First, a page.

All this brings us to the main story line. It’s a fascinating concept, but the premise is that you can’t do all this and get away with it in a modern world, there are simply too many checks and balances for you to keep track of. The tax man, the government, the police, the banks all have their virtual tentacles surrounding us and monitoring us. Sometimes this is done overtly and sometimes secretly. In the end, Martin decides that the only way to benefit from his earth shattering discovery is to travel back in time to where organisations are unable to catch him out and where his abilities would be considered wizard-like.
Martin travels back to Medieval times and thrives in fun and interesting ways. Mostly because there are other people from the 20th and 21st century who have come to the same conclusion and they all live in roughly the same place. Some are good and a couple aren’t so good. This is their story and it’s great fun. I’m sorry for the spoilers but frankly, much of that can be gleaned from the blurb on the back cover and the pictures on the front cover – the book is as good as these covers – which I believe are exceptional!
Off to See the Wizard is a really simple read, uncomplicated and very relaxing funny and entertaining. For me, it’s as refreshing as the Tick TV show (cartoon and live action). It’s anti-fantasy in the same way as The Tick makes fun of the Cartoon Hero genre. You should expect to read it in a few hours and to chuckle rather than guffaw. You will enjoy the writing and pop culture references and although it is not likely to win literary awards, it will remain entertaining throughout.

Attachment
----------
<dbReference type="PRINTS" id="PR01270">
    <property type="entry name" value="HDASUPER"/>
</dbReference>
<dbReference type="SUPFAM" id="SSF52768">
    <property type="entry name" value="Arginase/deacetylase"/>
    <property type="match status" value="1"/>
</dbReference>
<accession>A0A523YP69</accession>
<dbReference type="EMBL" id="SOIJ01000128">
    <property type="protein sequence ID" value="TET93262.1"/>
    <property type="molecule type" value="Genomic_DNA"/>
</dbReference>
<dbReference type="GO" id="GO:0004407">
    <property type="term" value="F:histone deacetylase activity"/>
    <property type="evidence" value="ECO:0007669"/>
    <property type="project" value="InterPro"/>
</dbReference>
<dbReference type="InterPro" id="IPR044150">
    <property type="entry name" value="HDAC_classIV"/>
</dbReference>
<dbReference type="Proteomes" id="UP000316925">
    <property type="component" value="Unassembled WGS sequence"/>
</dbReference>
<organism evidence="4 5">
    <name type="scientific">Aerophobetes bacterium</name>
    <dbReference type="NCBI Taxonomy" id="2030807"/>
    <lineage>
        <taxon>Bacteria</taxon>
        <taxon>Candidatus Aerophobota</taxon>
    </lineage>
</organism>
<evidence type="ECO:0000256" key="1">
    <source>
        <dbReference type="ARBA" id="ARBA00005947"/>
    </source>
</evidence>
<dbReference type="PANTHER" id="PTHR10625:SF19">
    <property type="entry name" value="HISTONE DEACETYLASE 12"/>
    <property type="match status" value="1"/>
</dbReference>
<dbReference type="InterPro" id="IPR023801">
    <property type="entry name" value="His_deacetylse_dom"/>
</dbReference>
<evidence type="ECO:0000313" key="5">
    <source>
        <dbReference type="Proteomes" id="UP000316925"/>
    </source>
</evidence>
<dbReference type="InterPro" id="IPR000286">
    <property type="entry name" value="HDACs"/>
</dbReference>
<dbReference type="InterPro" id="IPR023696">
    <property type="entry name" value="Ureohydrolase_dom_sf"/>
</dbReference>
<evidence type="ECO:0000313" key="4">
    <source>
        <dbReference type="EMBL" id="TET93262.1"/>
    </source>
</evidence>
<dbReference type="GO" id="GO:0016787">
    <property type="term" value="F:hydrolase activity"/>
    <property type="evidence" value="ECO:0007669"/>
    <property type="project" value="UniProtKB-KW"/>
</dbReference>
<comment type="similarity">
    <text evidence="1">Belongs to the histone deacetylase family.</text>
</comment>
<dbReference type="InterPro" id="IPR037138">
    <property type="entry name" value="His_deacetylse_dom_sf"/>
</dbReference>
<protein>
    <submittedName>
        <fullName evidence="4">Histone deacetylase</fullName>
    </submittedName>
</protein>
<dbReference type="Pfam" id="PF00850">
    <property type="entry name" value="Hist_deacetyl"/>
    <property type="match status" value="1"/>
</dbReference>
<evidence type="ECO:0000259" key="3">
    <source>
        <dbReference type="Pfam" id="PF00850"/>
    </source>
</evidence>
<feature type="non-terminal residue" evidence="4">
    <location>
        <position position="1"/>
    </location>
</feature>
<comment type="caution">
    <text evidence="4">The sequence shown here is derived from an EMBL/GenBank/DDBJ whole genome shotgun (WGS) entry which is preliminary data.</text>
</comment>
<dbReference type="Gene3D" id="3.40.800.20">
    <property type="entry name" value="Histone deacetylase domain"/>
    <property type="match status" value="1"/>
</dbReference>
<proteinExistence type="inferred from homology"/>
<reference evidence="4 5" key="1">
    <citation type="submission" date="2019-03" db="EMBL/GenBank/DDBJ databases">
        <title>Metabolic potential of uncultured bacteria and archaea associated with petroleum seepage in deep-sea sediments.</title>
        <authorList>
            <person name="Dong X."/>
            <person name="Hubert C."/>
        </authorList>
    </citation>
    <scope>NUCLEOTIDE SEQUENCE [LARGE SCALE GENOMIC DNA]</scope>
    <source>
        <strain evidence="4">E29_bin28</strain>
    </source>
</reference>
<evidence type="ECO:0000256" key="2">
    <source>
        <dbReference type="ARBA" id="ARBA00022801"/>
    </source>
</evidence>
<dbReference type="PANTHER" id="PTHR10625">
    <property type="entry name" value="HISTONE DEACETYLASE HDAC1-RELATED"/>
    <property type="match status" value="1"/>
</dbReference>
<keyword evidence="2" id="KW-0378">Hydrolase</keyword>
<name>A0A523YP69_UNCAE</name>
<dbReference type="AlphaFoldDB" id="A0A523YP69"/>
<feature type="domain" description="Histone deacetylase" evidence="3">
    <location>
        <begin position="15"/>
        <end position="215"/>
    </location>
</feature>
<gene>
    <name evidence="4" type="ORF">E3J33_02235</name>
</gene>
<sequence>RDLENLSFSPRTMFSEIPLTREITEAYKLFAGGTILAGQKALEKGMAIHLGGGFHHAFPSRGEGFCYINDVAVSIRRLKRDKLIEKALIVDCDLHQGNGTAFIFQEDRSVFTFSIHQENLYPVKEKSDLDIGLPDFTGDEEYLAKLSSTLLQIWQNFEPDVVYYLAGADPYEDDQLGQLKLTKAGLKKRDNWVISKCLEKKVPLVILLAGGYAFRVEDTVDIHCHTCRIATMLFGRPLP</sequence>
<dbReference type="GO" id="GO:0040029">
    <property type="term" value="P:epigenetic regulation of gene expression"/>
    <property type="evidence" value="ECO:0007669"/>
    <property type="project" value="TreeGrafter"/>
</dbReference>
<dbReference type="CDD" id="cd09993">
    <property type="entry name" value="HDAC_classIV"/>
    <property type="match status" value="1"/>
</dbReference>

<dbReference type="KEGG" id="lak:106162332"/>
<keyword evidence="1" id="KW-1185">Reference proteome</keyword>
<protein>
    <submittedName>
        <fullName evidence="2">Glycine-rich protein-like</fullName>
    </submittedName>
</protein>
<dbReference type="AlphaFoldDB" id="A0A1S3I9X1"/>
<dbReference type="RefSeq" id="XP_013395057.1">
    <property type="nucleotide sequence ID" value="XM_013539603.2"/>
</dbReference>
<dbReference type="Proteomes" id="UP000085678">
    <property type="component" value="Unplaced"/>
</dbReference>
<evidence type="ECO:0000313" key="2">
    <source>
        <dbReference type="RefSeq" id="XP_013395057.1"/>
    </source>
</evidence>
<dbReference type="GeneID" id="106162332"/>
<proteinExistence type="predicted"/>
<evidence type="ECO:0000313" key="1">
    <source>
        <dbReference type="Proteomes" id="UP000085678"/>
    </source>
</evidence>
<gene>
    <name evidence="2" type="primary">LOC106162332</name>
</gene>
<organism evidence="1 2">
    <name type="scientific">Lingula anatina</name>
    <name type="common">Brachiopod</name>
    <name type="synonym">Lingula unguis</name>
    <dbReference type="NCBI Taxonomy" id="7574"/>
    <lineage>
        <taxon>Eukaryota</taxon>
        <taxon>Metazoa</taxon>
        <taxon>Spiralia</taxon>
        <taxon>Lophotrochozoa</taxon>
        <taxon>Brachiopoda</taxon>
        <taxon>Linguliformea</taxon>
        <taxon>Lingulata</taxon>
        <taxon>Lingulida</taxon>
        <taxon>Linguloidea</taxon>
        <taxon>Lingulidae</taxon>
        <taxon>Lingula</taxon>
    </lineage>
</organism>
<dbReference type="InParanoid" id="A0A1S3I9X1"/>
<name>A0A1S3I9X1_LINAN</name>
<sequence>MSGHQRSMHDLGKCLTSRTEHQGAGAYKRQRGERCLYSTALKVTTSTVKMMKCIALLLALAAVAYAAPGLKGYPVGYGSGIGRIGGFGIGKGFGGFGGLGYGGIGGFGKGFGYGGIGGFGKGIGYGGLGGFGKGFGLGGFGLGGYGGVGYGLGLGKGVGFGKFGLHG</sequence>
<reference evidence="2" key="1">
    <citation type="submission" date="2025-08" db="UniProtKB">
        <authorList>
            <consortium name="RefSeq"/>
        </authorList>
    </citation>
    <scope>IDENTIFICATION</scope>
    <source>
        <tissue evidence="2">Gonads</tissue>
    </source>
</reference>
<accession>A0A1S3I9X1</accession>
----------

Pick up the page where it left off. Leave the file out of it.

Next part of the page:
I highly recommend this for your reading pleasure.
Off to Be the Wizard Book Review – Scott Mayer’s Other Stuff
I wanted to write a couple of paragraphs about the author, Scott Mayer who has written other cool stuff too.
He made his name with the “Basic Instructions” strips that he published on his blog in 2003 to 2006. He hit stardom of sorts in 2008 when the Dilbert creator, Scott Adams covered “Basic Instructions” on his blog. Together, they discussed advice on possible syndication. Meyer decided to end the comic series in 2015 although you can still see reruns on his website.
There are 6 books in the Magic 2.0 novel series. They are:
1. Off to Be the Wizard (2013)
2. Spell or High Water (2014)
3. An Unwelcome Quest (2015)
4. Fight and Flight (2017)
5. Out of Spite, Out of Mind (2018)
6. The Vexed Generation (2019)
Clearly this is a very popular series and seems to be gaining favour from all sorts of readers. I’ve actually only read the first three. The first being the best but the other two were good too. Ill certainly be reading the rest!
I’d rate “Off to Be the Wizard” by Scott Mayer a huge 8.7 out of 10. This is because it is fun to read, I’m not going to have to think hard about the story, I can just relax and enjoy it. Scott Meyer is a terrific writer in this respect!
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The books in the series are available on Amazon. The story and pictures are the property for Scott Mayer and respective publication companies, all rights reserved.
This review is copyright Tony Fawl and not for publication without the authors express permission.